j
janine9
Jul 10, 2016

The beginning of the quirky plot and cast formula typical of director Wes Anderson. If you enjoy other Wes Anderson and Bill Murray films, you'd probably enjoy this one. Quirky characters prevail over societal norms with persistence and super-hero level determination. If you enjoy the somewhat smug and silly style of Ferris Bueller's Day Off you'd enjoy this one too. Some of Wes Anderson's later films, like A Life Aquatic and Hotel Budapest got the quirky formula better than this earliest full-length film by a young Wes Anderson.

A fun, feel-good comedy for teens and up.

t
TEENREVIEWBOARD
Jul 02, 2016

Unrequited love, contrived characters, trying too hard to the get the one you love - all three characteristics of Rushmore by Wes Anderson. Much like Clueless and 10 Things I Hate About You, this film is a 90s staple, documenting the fictional life of a teen and the world around him. This movie feels triumphant even when the character fails, and is an overall engaging movie.
- @spaghettibro of the Teen Review Board at the Hamilton Public Library

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EMP_0
Jun 12, 2015

Boring.

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Nursebob
Dec 05, 2014

Max Fischer is a successful playwright, a persuasive statesman, and a charismatic entrepreneur all rolled into one. He’s also fifteen years old and an inveterate con artist whose failing grades and manic extracurricular activities are making his future at the prestigious Rushmore Academy for boys tenuous at best. And as if that weren’t enough he’s begun stalking the recently widowed grade one teacher, Mrs. Cross, and seems intent on ruining the life of Herman Blume, the father of two of his classmates whom he views as a romantic rival. As tensions escalate and a round of retributions between the adult Blume and the naïve man-child Fischer threaten to destroy everyone’s life, a series of new opportunities present themselves to Max when he is relocated to an inner city public school. Director Wes Anderson’s flair for eccentric comedies featuring quirky characters fails him miserably in this off-putting, faintly disturbing tale which confuses crazed obsession with precociousness and features an endless parade of affected monotone performances. In the lead role Jason Schwartzman exhibits zero screen chemistry, his character’s set countenance and gleaming stares more suggestive of mental illness than endearing charm while fellow star Bill Murray delivers his usual deadpan SNL persona. A thoroughly unlikeable film about unlikeable people repeatedly being made fools of by a psychotic little turd. And the soundtrack’s assortment of rock and folk ballads sounds woefully out of place too. D-minus.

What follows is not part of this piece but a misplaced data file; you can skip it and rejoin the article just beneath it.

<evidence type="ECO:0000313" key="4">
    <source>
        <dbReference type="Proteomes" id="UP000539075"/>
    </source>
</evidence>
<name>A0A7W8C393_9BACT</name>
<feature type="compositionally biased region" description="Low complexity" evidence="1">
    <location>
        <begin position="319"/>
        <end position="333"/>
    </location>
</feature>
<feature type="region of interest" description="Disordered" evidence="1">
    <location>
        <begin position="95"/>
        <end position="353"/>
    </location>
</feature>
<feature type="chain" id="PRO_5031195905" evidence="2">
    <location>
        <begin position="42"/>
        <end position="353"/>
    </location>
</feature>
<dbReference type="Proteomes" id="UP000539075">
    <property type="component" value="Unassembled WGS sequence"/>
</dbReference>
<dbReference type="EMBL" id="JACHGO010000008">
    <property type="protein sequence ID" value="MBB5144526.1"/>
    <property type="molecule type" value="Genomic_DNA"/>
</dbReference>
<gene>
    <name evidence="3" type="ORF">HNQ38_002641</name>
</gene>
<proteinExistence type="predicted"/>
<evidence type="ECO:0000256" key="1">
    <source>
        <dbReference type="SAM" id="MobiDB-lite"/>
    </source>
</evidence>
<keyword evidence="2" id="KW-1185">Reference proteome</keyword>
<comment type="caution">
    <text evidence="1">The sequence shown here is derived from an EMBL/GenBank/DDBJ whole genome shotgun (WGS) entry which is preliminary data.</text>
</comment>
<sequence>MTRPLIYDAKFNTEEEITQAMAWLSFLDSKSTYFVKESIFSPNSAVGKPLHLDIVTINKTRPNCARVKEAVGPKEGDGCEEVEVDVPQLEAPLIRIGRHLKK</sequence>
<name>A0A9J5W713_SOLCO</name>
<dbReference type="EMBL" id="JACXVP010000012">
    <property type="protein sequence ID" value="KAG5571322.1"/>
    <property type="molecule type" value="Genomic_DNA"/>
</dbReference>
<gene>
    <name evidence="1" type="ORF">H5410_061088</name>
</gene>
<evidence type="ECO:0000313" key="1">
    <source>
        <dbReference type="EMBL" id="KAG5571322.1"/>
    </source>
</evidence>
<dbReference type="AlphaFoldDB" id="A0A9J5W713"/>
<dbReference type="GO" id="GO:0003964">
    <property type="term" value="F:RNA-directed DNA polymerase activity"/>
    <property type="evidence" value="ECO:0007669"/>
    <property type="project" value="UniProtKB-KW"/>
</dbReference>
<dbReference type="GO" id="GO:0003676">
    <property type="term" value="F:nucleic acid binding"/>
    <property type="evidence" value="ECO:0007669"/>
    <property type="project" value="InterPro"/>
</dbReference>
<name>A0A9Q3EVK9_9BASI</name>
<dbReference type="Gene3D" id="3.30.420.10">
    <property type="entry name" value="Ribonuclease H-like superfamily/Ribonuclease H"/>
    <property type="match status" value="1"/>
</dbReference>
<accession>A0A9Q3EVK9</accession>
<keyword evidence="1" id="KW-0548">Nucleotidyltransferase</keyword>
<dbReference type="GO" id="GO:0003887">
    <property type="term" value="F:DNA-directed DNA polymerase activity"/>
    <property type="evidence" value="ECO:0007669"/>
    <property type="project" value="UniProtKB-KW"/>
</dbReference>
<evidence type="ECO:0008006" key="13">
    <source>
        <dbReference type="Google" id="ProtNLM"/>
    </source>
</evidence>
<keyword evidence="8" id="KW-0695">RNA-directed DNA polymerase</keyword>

Green_Bird_203 Nov 03, 2014

Not bad, not great.

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janine9
Jul 10, 2016

janine9 thinks this title is suitable for 13 years and over

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Monolith
Aug 16, 2014

Max Fischer (sarcastically, to Rosemary Cross' 'friend'): "I like your nurse's uniform, guy." Dr. Peter Flynn: "These are O.R. scrubs." Max Fischer: "O, R they?"